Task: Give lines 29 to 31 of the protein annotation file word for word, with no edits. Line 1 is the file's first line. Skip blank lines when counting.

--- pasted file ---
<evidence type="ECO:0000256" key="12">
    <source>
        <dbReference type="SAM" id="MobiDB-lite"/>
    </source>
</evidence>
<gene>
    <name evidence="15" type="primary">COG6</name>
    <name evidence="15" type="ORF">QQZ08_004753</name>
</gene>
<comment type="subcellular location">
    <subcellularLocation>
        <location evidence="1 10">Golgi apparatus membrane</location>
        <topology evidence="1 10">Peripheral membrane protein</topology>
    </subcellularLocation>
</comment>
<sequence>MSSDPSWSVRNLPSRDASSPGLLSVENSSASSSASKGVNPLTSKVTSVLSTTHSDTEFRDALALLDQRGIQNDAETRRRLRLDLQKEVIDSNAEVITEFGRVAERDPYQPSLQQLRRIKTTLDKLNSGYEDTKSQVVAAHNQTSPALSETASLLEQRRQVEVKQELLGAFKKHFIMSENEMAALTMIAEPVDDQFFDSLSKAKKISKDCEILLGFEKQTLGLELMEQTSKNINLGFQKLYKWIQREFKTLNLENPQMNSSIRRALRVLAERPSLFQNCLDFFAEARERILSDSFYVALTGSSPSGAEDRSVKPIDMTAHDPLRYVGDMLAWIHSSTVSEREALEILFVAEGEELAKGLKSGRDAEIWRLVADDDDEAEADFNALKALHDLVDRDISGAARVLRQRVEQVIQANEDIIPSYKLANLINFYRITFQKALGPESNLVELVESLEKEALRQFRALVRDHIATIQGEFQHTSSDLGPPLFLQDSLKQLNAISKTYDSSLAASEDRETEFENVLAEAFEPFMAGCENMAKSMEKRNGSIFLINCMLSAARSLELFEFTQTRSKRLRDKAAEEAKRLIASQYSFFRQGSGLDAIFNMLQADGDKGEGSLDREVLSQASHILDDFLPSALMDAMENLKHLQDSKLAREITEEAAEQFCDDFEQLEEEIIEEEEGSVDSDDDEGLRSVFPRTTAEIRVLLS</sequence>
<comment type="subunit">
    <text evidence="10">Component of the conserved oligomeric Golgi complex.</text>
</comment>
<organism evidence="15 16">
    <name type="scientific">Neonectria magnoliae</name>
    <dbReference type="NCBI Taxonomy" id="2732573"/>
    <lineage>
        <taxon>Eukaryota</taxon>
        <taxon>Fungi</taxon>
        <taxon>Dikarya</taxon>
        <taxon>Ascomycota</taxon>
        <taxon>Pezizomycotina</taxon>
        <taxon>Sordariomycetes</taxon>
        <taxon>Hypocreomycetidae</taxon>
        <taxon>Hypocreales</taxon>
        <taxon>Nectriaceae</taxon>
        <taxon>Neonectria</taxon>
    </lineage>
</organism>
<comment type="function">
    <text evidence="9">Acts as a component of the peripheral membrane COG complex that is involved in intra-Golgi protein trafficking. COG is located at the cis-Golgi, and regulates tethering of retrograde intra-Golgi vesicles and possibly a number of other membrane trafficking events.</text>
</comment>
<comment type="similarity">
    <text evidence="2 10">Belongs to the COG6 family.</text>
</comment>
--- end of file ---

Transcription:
        <taxon>Sordariomycetes</taxon>
        <taxon>Hypocreomycetidae</taxon>
        <taxon>Hypocreales</taxon>